B. Japanese education is characterized by mechanical learning as well as creativity.

  C. More stress should be placed on the cultivation of creativity.

  D. Dropping out leads to frustration against test taking.

  66. The change in Japanese lifestyle is revealed in the fact that .

  A. the young are less tolerant of discomforts in the fact that

  B. the divorce rate in Japan exceeds that in the U.S.

  C. the Japanese endure more than ever before

  D. the Japanese appreciate their present life

  Passage 5

  If ambition is to be well regarded, the rewards of ambition health, distinction, control over ones destiny must be deemed worthy of the sacrifices made on ambitions behalf. If the tradition of ambition is to have vitality, it must be widely shared; and it especially must be highly regarded by people who are themselves admired, the educated not least among them. In an odd way, however, it is the educated who have claimed to have give up on  ambition as an ideal. What is odd is that they have perhaps most benefited from ambition - if not always their own then that of their parents and grandparents. There is heavy note of hypocrisy in this, a case of closing the barn door after the horses have escaped with the educated themselves riding on them.

  Certainly people do not seem less interested in success and its signs now than formerly. Summer homes, European travel, BMWs. The locations, place names and name brands may change, but such items do not seem less in demand today than a decade or two years ago. What has happened is that people cannot confess fully to their dreams, as easily and openly as once they could, lest they be thought pushing, acquisitive and vulgar. Instead, we are treated to fine hypocritical spectacles, which now more than ever seem in ample supply: the critic of American materialism with a Southampton summer home; the publisher of radical books who takes his meals in threestar restaurants; the journalist advocating participatory democracy in all phases of life, whose own children are enrolled in private schools. For such people and many more perhaps not so exceptional, the proper formulation is,"Succeed at all costs but avoid appearing ambitious."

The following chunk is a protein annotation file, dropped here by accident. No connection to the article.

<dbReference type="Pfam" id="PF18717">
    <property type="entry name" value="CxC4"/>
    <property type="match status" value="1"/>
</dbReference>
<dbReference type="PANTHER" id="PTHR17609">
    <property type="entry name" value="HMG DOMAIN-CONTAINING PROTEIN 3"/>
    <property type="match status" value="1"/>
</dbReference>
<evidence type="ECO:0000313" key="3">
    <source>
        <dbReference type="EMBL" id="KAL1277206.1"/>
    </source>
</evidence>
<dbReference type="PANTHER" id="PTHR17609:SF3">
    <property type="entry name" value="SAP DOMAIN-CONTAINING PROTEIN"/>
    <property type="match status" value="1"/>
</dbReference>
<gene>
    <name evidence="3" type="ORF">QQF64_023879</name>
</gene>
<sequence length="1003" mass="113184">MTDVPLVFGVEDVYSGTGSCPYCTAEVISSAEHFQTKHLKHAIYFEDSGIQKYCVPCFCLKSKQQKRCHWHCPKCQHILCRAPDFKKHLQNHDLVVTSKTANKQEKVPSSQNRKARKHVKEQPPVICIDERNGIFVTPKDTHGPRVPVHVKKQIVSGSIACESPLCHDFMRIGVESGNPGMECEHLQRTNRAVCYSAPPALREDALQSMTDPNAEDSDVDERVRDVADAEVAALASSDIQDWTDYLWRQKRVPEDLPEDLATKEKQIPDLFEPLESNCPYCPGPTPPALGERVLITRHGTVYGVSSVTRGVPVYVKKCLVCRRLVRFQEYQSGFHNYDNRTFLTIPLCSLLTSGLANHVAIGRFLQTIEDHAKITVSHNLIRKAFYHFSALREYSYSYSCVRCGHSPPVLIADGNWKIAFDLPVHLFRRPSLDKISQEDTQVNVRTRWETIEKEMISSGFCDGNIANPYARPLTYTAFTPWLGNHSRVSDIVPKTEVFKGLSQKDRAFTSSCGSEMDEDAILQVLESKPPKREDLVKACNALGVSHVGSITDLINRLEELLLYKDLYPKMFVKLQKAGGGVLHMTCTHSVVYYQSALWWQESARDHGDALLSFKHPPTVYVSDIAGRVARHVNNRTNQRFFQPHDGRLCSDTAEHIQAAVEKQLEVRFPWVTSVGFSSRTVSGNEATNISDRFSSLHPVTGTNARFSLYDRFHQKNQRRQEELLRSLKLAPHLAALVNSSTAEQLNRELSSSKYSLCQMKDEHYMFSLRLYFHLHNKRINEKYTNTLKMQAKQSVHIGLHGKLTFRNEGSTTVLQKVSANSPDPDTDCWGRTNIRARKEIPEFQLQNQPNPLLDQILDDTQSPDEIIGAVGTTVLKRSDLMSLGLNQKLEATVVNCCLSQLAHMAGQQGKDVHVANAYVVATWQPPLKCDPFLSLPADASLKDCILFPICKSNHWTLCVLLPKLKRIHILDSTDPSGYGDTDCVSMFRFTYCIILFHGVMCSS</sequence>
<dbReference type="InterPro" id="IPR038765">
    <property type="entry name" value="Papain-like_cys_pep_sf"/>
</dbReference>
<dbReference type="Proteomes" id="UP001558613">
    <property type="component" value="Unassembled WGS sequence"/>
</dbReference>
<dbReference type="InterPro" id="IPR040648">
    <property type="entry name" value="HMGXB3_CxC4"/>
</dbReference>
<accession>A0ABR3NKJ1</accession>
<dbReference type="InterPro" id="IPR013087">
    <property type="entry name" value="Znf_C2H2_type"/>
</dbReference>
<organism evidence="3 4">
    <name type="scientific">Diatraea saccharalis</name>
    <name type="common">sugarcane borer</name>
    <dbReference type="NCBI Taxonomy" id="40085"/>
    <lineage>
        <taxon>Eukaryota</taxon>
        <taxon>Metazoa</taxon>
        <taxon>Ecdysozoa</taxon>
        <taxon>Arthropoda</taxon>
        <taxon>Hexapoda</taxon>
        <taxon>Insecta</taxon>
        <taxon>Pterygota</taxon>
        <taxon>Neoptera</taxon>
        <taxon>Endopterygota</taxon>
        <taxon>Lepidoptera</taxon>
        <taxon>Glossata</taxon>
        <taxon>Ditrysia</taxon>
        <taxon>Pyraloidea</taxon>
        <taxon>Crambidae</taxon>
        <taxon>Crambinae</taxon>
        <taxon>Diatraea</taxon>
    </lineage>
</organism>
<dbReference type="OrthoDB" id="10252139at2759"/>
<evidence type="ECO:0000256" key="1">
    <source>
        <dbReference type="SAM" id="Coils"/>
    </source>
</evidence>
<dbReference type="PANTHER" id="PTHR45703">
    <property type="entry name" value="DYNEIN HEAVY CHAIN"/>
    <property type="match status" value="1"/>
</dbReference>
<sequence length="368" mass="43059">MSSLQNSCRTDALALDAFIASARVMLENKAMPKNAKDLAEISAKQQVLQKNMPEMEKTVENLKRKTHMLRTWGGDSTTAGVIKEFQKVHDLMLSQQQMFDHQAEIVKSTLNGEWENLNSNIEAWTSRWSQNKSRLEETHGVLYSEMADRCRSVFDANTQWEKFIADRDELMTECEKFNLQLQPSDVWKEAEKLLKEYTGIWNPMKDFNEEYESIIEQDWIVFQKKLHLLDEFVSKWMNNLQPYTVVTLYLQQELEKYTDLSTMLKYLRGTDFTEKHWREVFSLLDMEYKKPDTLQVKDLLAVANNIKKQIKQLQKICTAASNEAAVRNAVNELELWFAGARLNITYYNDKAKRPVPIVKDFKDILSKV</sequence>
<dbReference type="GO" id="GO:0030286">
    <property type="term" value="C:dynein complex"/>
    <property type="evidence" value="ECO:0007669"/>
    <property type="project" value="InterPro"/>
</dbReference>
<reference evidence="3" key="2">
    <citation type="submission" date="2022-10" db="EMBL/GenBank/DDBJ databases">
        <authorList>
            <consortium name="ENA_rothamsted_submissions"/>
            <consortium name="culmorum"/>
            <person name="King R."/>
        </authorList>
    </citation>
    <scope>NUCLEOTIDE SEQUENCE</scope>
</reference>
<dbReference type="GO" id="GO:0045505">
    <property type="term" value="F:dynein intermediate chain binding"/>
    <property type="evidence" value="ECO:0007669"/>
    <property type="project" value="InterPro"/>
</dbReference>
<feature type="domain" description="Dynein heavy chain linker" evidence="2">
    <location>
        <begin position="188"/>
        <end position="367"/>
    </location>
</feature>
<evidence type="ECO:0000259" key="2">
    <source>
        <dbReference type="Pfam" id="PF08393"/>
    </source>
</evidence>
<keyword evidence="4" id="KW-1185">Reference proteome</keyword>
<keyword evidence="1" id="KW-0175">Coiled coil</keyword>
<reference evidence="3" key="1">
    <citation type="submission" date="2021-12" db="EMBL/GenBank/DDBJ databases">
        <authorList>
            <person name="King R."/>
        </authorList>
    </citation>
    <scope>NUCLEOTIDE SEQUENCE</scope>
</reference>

The attacks on ambition are many and come from various angles; its public defenders are few and unimpressive, where they are not extremely unattractive. As a result, the support for ambition as a healthy impulse, a quality to be admired and fixed in the mind of the young, is probably lower than it has ever been in the United States. This does not mean that ambition is at an end, that people no longer feel its stirrings and promptings, but only that, no longer openly honored, it is less openly underground, or made sly. Such, then, is the way things stand: on the left angry critics, on the right stupid supporters, and in the middle, as usual, the majority of earnest people trying to get on in life.

  67. It is generally believed that ambition may be well regarded if  .

  A. its returns well compensate for the sacrifices

  B. it is rewarded with money, fame and power

  C. its goals are spiritual rather than material

  D. it is shared by the rich and the famous

  68. The last sentence of the first paragraph most probably implies that it is .

  A. customary of the educated to discard ambition in words

  B. too late to check ambition once it has been let out

  C. dishonest to deny ambition after the fulfillment of the goal